Addressing the Dream Gap: The Role of All-Girls Schools in Shaping Girls' Futures

Catherine Hant, Head of School
I recently came across a powerful video created in support of Mattel’s Barbie Dream Gap Project, a global mission dedicated to closing the gap that’s created - and perpetuated - by typical gender stereotypes and biases. The video is a strong call to action for all of us to be champions and role models in the lives of girls and to create the kind of environments that allow girls and young women to reach their full potential.

As the video highlights, the Dream Gap does not derive from a lack of confidence, skill, desire or drive in girls. Rather, the Dream Gap exists because of the stereotypes and biases that exist even in today’s modern world. To me, this is the true value of a girls’ school - a girls’ school provides the girls-can-do-anything environment from the very beginning of a young women’s learning journey and keeps nurturing that mindset as she continues to learn and grow.

Critics argue that the all-girls environment does not reflect the real world, and therefore limits girls’ experiences and readiness for life after school. I challenge that by addressing the significant advantages in reaching girls early and often - before the dream gap can even begin to take hold in their bright, young minds.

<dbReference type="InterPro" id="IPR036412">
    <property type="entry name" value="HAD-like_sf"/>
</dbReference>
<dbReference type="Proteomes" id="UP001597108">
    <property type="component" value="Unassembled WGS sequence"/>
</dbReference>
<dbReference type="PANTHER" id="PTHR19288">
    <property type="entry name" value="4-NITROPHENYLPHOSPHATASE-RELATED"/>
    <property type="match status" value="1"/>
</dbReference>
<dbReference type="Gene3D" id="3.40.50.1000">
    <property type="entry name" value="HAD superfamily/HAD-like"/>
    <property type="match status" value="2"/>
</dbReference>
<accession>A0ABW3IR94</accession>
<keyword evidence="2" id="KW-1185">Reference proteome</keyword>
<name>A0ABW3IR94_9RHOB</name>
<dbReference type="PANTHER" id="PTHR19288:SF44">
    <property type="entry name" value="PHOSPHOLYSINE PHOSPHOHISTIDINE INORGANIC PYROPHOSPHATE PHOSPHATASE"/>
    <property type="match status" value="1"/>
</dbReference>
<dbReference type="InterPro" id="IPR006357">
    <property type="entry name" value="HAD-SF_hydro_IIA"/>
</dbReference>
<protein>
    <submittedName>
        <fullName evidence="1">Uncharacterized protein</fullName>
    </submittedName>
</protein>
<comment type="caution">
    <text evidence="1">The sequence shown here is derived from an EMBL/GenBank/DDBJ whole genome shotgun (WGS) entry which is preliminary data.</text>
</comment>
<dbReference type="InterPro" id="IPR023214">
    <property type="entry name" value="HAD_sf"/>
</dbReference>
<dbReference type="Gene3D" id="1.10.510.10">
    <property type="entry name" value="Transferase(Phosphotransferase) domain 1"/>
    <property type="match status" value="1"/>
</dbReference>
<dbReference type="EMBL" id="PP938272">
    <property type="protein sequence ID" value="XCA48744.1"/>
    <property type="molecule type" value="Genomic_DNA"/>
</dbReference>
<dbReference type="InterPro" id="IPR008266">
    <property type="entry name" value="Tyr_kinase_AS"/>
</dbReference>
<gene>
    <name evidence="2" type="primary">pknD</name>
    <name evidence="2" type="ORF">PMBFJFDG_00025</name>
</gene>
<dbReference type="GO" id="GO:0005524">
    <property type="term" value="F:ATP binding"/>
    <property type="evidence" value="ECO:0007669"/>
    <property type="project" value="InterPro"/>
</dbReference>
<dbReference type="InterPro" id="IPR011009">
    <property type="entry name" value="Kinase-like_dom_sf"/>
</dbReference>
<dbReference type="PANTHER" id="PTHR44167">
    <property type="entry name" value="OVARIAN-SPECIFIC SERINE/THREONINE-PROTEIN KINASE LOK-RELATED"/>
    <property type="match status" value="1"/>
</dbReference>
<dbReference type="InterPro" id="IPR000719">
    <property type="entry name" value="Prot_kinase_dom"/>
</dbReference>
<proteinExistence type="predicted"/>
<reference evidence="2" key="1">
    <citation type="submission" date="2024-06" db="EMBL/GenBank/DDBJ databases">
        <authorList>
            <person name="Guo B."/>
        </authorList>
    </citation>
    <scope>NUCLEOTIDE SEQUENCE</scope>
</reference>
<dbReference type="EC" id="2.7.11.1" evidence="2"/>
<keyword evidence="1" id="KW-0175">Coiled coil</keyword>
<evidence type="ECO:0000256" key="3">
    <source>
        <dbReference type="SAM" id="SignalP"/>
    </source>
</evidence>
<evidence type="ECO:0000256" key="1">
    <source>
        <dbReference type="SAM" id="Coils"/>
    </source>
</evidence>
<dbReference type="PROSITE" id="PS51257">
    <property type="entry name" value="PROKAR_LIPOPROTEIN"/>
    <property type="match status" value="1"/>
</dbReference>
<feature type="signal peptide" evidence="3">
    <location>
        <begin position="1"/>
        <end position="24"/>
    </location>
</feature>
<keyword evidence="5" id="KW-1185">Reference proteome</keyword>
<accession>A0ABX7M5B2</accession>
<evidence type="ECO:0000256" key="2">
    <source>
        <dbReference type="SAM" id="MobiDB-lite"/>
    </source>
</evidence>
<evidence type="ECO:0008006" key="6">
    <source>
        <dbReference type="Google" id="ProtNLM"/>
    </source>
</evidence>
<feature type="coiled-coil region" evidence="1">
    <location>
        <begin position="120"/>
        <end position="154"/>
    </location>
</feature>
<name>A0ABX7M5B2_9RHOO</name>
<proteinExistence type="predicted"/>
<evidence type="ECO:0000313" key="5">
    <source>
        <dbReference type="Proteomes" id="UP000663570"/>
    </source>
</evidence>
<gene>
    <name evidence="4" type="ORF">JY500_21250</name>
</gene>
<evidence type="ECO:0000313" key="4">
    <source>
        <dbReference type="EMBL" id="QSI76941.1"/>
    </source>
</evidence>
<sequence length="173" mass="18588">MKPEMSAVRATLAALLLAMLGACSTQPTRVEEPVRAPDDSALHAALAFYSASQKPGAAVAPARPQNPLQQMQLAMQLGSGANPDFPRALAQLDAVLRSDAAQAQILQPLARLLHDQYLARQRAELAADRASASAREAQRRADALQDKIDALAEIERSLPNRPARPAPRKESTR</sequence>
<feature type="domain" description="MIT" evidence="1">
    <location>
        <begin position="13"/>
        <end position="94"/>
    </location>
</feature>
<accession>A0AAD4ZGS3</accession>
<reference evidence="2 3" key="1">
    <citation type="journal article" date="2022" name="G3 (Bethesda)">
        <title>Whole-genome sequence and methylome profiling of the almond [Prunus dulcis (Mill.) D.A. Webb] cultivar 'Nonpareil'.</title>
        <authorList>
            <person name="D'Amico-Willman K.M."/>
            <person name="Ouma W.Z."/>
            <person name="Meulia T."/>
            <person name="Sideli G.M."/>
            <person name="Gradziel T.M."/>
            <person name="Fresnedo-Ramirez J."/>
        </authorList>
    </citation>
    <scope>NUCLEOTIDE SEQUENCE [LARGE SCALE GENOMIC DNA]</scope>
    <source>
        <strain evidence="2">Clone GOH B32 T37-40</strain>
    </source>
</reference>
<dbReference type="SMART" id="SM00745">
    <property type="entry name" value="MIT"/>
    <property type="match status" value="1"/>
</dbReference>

With built-in opportunities for role modeling and mentorship, girls schools naturally and easily create a positive environment that is conducive to high aspirations and lifelong success. At SMLS, the senior students and our active network of alumnae all over the world serve as direct sources of inspiration and examples of success, and we know from research that when young girls see themselves and their lived experiences represented in the workforce, that is when they begin to believe that they can be, and can do, anything. 

This is important and directly relevant to addressing the dream gap that exists in today’s world. Consider that most of the graduating classes at SMLS in recent years have seen at least half of the students going on to study STEM-related programs - fields of study such as engineering, computer science, and business. These are fields, which, on average, lead to better outcomes in the labour market including employment, job matching, and earnings. More women in these fields, earning as much, or more, than their male counterparts is how we close the gaps in access to opportunity, wage disparity, and girls’ ability to turn their dreams into reality. 

Closing the dream gap requires a collective effort and systemic changes to be sure. Instilling confidence, fostering mentorship and championing diverse pathways to success are all part of the collective work toward gender parity. This is the work that girls’s schools take on every day, delivering it straight to the people it benefits most - the young women of today, and the future leaders and trailblazers of tomorrow.